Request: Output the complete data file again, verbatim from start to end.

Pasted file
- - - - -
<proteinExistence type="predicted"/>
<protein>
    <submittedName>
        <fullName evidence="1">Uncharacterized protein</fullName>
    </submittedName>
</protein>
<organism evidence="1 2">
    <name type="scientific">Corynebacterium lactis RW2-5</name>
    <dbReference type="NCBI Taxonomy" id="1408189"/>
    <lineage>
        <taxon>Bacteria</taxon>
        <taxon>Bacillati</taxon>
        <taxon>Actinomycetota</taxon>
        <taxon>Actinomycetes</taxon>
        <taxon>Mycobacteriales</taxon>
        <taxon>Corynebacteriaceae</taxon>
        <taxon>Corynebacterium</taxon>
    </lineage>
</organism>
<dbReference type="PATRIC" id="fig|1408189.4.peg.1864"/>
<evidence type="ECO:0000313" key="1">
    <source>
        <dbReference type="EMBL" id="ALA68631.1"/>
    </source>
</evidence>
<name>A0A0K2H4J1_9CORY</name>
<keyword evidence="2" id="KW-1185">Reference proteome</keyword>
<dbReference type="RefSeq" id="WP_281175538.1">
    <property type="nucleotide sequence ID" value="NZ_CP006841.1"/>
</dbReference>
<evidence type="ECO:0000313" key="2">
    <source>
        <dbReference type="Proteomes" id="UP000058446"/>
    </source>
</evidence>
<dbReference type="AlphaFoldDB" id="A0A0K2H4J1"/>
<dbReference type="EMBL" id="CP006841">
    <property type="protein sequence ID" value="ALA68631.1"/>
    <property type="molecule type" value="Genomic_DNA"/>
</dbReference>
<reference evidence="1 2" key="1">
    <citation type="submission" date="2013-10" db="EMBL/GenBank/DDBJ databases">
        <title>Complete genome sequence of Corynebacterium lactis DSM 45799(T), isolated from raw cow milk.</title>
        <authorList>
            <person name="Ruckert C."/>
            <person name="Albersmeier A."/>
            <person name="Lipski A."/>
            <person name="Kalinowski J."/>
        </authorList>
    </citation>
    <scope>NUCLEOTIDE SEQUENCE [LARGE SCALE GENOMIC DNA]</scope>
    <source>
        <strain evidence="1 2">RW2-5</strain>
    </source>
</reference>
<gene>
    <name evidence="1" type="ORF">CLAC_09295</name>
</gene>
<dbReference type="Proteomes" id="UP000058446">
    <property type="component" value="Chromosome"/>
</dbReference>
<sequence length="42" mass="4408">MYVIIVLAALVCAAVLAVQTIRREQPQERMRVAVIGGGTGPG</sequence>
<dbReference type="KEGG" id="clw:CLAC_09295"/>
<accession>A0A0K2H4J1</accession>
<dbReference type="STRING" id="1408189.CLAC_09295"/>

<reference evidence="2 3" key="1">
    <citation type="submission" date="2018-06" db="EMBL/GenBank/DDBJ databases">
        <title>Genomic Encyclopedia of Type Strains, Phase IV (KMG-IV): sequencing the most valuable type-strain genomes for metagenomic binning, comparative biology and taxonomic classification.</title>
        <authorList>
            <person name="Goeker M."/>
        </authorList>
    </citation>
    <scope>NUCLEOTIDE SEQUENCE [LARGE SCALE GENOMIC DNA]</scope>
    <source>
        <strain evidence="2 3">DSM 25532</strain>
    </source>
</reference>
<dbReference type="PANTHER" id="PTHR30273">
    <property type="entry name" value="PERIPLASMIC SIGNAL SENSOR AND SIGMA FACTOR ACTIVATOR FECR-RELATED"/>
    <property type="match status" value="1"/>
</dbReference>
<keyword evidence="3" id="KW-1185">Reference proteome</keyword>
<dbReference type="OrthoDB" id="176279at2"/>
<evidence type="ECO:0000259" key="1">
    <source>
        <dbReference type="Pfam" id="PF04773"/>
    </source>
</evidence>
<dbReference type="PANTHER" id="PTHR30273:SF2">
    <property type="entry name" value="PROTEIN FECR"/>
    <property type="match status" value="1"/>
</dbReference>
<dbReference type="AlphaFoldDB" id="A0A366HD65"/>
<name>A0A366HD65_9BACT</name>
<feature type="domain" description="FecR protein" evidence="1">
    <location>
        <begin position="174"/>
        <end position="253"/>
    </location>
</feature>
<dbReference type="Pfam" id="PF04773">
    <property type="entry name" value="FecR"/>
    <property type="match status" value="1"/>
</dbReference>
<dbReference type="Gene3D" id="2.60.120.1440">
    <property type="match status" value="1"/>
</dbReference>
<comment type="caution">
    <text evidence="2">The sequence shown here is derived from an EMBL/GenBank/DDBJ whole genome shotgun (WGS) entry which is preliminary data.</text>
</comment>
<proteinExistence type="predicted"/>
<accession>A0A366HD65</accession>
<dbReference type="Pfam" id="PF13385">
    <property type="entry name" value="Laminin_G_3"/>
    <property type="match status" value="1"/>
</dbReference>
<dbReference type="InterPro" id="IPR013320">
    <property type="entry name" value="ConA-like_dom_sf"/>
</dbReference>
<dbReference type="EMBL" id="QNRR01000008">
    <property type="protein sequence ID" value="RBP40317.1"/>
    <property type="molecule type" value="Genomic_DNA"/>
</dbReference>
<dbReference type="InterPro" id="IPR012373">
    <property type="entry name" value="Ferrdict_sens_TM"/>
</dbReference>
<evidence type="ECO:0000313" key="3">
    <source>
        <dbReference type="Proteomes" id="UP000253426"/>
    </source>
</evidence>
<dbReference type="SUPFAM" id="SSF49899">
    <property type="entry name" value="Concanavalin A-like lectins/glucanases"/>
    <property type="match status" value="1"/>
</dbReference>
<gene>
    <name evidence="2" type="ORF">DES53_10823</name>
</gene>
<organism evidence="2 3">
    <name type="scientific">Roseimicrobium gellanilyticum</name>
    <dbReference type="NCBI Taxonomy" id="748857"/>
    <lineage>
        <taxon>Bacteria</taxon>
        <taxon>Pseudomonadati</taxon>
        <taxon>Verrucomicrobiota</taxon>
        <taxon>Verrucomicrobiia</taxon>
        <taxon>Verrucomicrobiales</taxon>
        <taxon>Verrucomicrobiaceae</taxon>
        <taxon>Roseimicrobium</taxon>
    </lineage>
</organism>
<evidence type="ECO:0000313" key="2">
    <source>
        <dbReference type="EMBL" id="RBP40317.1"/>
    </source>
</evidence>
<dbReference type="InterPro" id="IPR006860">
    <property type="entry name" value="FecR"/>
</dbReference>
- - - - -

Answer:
<proteinExistence type="predicted"/>
<protein>
    <submittedName>
        <fullName evidence="1">Uncharacterized protein</fullName>
    </submittedName>
</protein>
<organism evidence="1 2">
    <name type="scientific">Corynebacterium lactis RW2-5</name>
    <dbReference type="NCBI Taxonomy" id="1408189"/>
    <lineage>
        <taxon>Bacteria</taxon>
        <taxon>Bacillati</taxon>
        <taxon>Actinomycetota</taxon>
        <taxon>Actinomycetes</taxon>
        <taxon>Mycobacteriales</taxon>
        <taxon>Corynebacteriaceae</taxon>
        <taxon>Corynebacterium</taxon>
    </lineage>
</organism>
<dbReference type="PATRIC" id="fig|1408189.4.peg.1864"/>
<evidence type="ECO:0000313" key="1">
    <source>
        <dbReference type="EMBL" id="ALA68631.1"/>
    </source>
</evidence>
<name>A0A0K2H4J1_9CORY</name>
<keyword evidence="2" id="KW-1185">Reference proteome</keyword>
<dbReference type="RefSeq" id="WP_281175538.1">
    <property type="nucleotide sequence ID" value="NZ_CP006841.1"/>
</dbReference>
<evidence type="ECO:0000313" key="2">
    <source>
        <dbReference type="Proteomes" id="UP000058446"/>
    </source>
</evidence>
<dbReference type="AlphaFoldDB" id="A0A0K2H4J1"/>
<dbReference type="EMBL" id="CP006841">
    <property type="protein sequence ID" value="ALA68631.1"/>
    <property type="molecule type" value="Genomic_DNA"/>
</dbReference>
<reference evidence="1 2" key="1">
    <citation type="submission" date="2013-10" db="EMBL/GenBank/DDBJ databases">
        <title>Complete genome sequence of Corynebacterium lactis DSM 45799(T), isolated from raw cow milk.</title>
        <authorList>
            <person name="Ruckert C."/>
            <person name="Albersmeier A."/>
            <person name="Lipski A."/>
            <person name="Kalinowski J."/>
        </authorList>
    </citation>
    <scope>NUCLEOTIDE SEQUENCE [LARGE SCALE GENOMIC DNA]</scope>
    <source>
        <strain evidence="1 2">RW2-5</strain>
    </source>
</reference>
<gene>
    <name evidence="1" type="ORF">CLAC_09295</name>
</gene>
<dbReference type="Proteomes" id="UP000058446">
    <property type="component" value="Chromosome"/>
</dbReference>
<sequence length="42" mass="4408">MYVIIVLAALVCAAVLAVQTIRREQPQERMRVAVIGGGTGPG</sequence>
<dbReference type="KEGG" id="clw:CLAC_09295"/>
<accession>A0A0K2H4J1</accession>
<dbReference type="STRING" id="1408189.CLAC_09295"/>

<reference evidence="2 3" key="1">
    <citation type="submission" date="2018-06" db="EMBL/GenBank/DDBJ databases">
        <title>Genomic Encyclopedia of Type Strains, Phase IV (KMG-IV): sequencing the most valuable type-strain genomes for metagenomic binning, comparative biology and taxonomic classification.</title>
        <authorList>
            <person name="Goeker M."/>
        </authorList>
    </citation>
    <scope>NUCLEOTIDE SEQUENCE [LARGE SCALE GENOMIC DNA]</scope>
    <source>
        <strain evidence="2 3">DSM 25532</strain>
    </source>
</reference>
<dbReference type="PANTHER" id="PTHR30273">
    <property type="entry name" value="PERIPLASMIC SIGNAL SENSOR AND SIGMA FACTOR ACTIVATOR FECR-RELATED"/>
    <property type="match status" value="1"/>
</dbReference>
<keyword evidence="3" id="KW-1185">Reference proteome</keyword>
<dbReference type="OrthoDB" id="176279at2"/>
<evidence type="ECO:0000259" key="1">
    <source>
        <dbReference type="Pfam" id="PF04773"/>
    </source>
</evidence>
<dbReference type="PANTHER" id="PTHR30273:SF2">
    <property type="entry name" value="PROTEIN FECR"/>
    <property type="match status" value="1"/>
</dbReference>
<dbReference type="AlphaFoldDB" id="A0A366HD65"/>
<name>A0A366HD65_9BACT</name>
<feature type="domain" description="FecR protein" evidence="1">
    <location>
        <begin position="174"/>
        <end position="253"/>
    </location>
</feature>
<dbReference type="Pfam" id="PF04773">
    <property type="entry name" value="FecR"/>
    <property type="match status" value="1"/>
</dbReference>
<dbReference type="Gene3D" id="2.60.120.1440">
    <property type="match status" value="1"/>
</dbReference>
<comment type="caution">
    <text evidence="2">The sequence shown here is derived from an EMBL/GenBank/DDBJ whole genome shotgun (WGS) entry which is preliminary data.</text>
</comment>
<proteinExistence type="predicted"/>
<accession>A0A366HD65</accession>
<dbReference type="Pfam" id="PF13385">
    <property type="entry name" value="Laminin_G_3"/>
    <property type="match status" value="1"/>
</dbReference>
<dbReference type="InterPro" id="IPR013320">
    <property type="entry name" value="ConA-like_dom_sf"/>
</dbReference>
<dbReference type="EMBL" id="QNRR01000008">
    <property type="protein sequence ID" value="RBP40317.1"/>
    <property type="molecule type" value="Genomic_DNA"/>
</dbReference>
<dbReference type="InterPro" id="IPR012373">
    <property type="entry name" value="Ferrdict_sens_TM"/>
</dbReference>
<evidence type="ECO:0000313" key="3">
    <source>
        <dbReference type="Proteomes" id="UP000253426"/>
    </source>
</evidence>
<dbReference type="SUPFAM" id="SSF49899">
    <property type="entry name" value="Concanavalin A-like lectins/glucanases"/>
    <property type="match status" value="1"/>
</dbReference>
<gene>
    <name evidence="2" type="ORF">DES53_10823</name>
</gene>
<organism evidence="2 3">
    <name type="scientific">Roseimicrobium gellanilyticum</name>
    <dbReference type="NCBI Taxonomy" id="748857"/>
    <lineage>
        <taxon>Bacteria</taxon>
        <taxon>Pseudomonadati</taxon>
        <taxon>Verrucomicrobiota</taxon>
        <taxon>Verrucomicrobiia</taxon>
        <taxon>Verrucomicrobiales</taxon>
        <taxon>Verrucomicrobiaceae</taxon>
        <taxon>Roseimicrobium</taxon>
    </lineage>
</organism>
<evidence type="ECO:0000313" key="2">
    <source>
        <dbReference type="EMBL" id="RBP40317.1"/>
    </source>
</evidence>
<dbReference type="InterPro" id="IPR006860">
    <property type="entry name" value="FecR"/>
</dbReference>